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Moore, Watanabe Star in Fact-Based Drama ‘Bel Canto’

Julianne Moore and Ken Watanabe play hostages in a South American country in “Bel Canto.”

“Bel Canto,” starring Julianne Moore and Ken Watanabe, is now playing at the Monica Film Center, 1332 2nd St. in Santa Monica, through Sept. 20.

It will open on Sept. 21 at Playhouse 7, 673 E. Colorado Blvd. in Pasadena, and Town Center 5, 17200 Ventura Blvd. in Encino.

Based on Ann Patchett’s best-selling novel, “Bel Canto” is a dramatic love story that follows a famous soprano (Moore) who travels to a military dictatorship in South America to give a private concert at a party for a wealthy Japanese industrialist (Watanabe). Just as the glittering gathering of diplomats and politicians convenes, the mansion is taken over by a guerrilla rebel group demanding the release of their imprisoned comrades. Threats are made, lives are lost, a tense negotiation begins, and a month-long standoff ensues.

While they are confined to the house, the hostages and their captors, who speak different languages, are forced to find ways to communicate. Music, especially the beautiful arias performed by Moore’s character, a songbird in captivity, sparks a shared sense of comradeship and even love, uniting the disparate housemates as they form unexpected bonds, overcome their differences, and discover their shared humanity.

The story is loosely based on the real-life takeover of the Japanese Embassy in Lima, Peru by members of the Tupac Amaru Revolutionary Movement in 1996. Hundreds of high-level diplomats, government and military officials, and business executives were attending a party celebrating Emperor Akihito’s birthday; 72 were held hostage for 126 days until they were rescued by Peruvian Armed Forces commandos.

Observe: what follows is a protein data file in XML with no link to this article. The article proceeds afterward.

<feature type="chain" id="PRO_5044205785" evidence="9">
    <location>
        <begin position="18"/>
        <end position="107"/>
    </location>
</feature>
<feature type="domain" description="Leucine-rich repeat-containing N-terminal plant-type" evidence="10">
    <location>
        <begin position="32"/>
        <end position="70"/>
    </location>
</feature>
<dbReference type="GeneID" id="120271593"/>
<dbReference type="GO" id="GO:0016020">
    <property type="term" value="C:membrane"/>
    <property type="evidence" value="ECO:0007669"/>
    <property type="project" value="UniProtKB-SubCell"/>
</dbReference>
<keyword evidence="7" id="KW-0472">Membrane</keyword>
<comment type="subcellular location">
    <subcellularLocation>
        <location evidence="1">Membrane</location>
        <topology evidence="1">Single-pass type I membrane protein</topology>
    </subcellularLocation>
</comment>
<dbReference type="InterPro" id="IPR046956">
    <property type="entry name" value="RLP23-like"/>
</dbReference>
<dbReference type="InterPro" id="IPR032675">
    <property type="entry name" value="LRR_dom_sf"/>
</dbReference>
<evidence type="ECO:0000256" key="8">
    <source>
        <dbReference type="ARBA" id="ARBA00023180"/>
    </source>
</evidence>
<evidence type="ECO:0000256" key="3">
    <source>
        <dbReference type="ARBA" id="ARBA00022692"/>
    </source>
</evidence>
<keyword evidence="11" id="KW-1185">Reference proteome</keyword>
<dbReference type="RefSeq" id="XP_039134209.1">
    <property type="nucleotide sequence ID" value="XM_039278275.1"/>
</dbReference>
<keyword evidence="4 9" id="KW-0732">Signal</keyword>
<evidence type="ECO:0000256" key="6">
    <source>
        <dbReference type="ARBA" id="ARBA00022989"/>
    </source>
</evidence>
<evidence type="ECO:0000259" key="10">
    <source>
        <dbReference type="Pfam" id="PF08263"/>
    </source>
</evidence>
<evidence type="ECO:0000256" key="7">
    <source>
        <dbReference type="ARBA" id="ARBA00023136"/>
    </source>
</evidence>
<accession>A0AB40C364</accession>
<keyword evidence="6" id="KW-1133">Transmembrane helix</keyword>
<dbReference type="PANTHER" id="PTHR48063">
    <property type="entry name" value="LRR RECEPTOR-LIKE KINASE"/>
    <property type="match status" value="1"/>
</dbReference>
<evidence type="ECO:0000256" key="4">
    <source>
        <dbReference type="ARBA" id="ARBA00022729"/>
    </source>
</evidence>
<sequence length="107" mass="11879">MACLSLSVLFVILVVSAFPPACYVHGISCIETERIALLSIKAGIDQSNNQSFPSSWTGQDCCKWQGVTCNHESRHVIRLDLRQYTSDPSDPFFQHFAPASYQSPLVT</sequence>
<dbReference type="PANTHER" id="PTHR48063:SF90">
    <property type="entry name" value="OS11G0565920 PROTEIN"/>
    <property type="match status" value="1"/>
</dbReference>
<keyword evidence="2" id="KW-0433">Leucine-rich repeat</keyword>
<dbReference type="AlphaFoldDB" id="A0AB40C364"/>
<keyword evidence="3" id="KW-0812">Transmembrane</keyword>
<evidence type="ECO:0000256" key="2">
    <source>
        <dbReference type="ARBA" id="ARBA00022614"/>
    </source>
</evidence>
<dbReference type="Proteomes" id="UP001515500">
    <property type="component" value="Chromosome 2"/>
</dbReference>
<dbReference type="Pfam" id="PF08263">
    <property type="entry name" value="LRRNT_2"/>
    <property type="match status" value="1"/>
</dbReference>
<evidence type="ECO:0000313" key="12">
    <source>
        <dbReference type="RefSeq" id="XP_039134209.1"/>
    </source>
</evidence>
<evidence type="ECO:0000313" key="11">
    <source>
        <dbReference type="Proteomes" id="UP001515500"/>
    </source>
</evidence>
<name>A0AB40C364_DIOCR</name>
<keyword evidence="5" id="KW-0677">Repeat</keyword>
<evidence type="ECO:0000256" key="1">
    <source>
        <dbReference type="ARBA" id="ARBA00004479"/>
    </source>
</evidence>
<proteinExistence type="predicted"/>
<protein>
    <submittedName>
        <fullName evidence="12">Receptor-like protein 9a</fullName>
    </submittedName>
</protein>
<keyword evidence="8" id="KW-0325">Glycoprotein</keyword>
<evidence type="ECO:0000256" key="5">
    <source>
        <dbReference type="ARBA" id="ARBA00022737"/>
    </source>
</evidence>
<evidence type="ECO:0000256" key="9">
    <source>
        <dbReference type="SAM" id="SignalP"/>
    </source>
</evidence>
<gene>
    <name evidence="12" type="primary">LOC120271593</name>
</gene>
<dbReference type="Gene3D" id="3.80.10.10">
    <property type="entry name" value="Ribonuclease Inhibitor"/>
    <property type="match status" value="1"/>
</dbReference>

Directed by Paul Weitz and co-written by Weitz and Anthony Weintraub, the film also stars Sebastian Koch, Ryo Kase, Christopher Lambert and Tenoch Huerta.

“The film benefits from the fine cast and from many sharp and poignant moments. It’s an impressive achievement technically as well,” said Stephen Farber of The Hollywood Reporter.

1 hour, 40 minutes. Rated PG-13. In English, Spanish, French and Japanese with English subtitles.


Sept. 14 — 4:20, 7:10, 10 p.m. (Q&A with the director after 7:10 showing)

Sept. 15-16 — 10:40 a.m., 4:20, 7:10, 10 p.m. (1:30 p.m. show on Saturday is sold out)

Sept. 17-19 — 1:30, 4:20, 7:10, 10 p.m.

Sept. 20 — 1:30, 4:30, 7:10 p.m.

For venue information, call (310) 478-3836 or visit

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